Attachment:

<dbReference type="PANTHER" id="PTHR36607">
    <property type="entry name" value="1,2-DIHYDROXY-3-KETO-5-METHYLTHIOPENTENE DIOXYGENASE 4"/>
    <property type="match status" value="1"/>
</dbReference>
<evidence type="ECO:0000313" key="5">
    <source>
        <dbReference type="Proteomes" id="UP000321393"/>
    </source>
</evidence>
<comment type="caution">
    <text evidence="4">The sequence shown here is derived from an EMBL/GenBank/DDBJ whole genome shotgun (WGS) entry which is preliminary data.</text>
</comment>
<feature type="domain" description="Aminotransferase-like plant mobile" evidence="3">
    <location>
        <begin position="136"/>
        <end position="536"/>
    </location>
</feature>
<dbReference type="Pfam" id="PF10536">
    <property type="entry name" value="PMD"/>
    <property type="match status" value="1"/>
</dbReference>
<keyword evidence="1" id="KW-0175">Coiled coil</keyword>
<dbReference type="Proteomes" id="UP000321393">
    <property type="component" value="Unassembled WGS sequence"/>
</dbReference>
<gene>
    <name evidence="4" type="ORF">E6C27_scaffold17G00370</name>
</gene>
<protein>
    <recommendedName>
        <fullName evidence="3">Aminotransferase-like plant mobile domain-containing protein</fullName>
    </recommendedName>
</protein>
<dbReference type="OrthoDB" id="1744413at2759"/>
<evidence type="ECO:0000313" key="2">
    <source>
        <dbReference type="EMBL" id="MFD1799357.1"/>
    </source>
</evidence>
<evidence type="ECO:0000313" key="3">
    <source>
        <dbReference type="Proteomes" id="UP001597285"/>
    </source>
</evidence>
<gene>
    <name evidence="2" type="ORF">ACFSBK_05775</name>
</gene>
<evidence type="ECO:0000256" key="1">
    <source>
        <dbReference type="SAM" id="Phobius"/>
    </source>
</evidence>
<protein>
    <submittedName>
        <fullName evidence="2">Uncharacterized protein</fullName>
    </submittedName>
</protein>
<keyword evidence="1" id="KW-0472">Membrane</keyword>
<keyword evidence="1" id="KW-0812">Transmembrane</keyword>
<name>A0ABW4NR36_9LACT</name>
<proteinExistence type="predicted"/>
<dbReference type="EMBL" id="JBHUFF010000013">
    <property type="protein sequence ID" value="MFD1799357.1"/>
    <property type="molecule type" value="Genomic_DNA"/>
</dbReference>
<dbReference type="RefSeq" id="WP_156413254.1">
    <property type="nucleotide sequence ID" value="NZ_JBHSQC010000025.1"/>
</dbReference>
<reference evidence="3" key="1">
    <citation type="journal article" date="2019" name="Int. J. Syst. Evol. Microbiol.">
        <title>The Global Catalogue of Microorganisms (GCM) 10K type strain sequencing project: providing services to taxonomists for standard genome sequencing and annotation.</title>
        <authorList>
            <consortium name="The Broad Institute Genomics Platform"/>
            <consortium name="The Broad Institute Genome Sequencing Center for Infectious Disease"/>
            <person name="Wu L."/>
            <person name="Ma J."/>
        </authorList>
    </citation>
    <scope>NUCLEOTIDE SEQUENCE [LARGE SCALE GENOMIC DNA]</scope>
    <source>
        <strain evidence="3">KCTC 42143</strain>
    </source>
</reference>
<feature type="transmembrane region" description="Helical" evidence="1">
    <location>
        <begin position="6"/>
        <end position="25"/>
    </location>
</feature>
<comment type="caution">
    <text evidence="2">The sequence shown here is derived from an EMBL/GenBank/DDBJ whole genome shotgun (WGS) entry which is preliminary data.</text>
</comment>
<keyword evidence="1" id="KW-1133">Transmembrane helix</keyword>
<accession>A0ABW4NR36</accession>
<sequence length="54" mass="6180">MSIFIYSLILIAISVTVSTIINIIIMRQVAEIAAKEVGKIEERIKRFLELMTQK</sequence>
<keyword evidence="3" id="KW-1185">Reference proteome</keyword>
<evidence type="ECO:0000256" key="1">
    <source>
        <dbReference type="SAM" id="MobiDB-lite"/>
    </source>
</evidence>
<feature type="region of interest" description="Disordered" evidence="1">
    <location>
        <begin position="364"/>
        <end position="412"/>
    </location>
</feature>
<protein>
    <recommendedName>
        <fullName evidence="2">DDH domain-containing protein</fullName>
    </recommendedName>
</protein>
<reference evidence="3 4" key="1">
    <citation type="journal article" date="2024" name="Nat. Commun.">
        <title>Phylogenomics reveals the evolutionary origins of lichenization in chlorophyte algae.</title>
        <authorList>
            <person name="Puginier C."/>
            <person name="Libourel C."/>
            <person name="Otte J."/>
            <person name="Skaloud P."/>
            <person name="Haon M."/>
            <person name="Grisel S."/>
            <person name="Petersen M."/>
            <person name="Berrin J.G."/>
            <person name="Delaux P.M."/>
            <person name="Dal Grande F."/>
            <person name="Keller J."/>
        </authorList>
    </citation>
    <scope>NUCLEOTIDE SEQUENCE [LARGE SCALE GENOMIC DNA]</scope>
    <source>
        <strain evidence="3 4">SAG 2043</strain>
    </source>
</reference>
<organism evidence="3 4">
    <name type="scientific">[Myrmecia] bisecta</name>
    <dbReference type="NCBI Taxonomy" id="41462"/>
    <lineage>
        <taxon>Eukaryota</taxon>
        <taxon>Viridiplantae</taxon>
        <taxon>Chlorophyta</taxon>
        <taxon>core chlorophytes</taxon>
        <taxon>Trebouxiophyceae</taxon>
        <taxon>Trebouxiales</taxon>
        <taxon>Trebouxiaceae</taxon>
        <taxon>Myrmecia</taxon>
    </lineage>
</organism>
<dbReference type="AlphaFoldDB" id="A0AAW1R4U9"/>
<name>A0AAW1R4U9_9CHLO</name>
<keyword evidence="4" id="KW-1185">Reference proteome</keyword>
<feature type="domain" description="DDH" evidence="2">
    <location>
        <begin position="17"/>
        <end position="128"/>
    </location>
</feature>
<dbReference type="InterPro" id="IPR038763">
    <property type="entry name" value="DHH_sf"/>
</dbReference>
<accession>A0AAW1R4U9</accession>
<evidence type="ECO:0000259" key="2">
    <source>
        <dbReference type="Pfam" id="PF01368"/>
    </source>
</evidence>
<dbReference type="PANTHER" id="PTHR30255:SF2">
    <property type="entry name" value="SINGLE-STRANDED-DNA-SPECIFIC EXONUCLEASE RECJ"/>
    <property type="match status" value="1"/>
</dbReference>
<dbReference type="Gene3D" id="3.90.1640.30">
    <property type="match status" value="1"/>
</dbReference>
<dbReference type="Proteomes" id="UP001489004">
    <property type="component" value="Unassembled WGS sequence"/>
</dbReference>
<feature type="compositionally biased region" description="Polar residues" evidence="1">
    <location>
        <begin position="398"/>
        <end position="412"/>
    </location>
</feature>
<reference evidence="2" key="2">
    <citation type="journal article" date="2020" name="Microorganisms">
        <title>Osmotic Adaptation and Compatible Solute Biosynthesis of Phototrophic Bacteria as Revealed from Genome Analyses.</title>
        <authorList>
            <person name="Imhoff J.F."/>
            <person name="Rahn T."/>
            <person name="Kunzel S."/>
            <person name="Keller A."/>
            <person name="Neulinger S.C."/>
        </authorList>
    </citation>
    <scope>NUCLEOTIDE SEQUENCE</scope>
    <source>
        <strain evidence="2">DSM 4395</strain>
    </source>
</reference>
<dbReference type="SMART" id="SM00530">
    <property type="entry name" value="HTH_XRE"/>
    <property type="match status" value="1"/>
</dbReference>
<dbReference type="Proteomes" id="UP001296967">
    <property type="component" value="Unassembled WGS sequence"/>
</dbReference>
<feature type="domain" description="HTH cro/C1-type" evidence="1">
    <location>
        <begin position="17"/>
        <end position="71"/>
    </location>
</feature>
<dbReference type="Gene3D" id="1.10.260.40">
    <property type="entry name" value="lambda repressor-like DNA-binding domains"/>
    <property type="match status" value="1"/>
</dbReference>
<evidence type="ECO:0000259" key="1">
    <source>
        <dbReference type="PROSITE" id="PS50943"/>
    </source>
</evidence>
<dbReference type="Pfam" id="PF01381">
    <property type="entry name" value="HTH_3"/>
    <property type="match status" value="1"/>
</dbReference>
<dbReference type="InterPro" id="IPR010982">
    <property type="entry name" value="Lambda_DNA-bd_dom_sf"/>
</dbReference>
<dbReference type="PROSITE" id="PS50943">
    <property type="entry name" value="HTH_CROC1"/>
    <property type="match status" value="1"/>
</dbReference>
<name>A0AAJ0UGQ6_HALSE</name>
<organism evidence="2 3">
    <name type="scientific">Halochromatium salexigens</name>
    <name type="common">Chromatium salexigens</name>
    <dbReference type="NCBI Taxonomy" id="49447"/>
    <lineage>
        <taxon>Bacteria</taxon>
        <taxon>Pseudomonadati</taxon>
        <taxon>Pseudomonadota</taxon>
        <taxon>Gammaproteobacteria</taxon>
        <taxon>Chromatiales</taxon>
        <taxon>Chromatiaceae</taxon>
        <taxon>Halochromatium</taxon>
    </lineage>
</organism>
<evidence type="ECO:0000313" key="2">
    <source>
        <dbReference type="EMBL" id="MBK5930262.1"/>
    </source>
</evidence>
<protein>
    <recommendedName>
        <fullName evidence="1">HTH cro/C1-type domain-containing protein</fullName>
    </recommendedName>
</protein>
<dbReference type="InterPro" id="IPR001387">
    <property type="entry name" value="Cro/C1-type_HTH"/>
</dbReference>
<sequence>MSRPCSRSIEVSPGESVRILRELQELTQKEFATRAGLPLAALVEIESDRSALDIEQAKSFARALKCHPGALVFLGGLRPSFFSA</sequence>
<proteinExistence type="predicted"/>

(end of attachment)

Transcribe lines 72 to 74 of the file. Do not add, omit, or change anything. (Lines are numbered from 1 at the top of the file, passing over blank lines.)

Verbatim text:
        <title>The Global Catalogue of Microorganisms (GCM) 10K type strain sequencing project: providing services to taxonomists for standard genome sequencing and annotation.</title>
        <authorList>
            <consortium name="The Broad Institute Genomics Platform"/>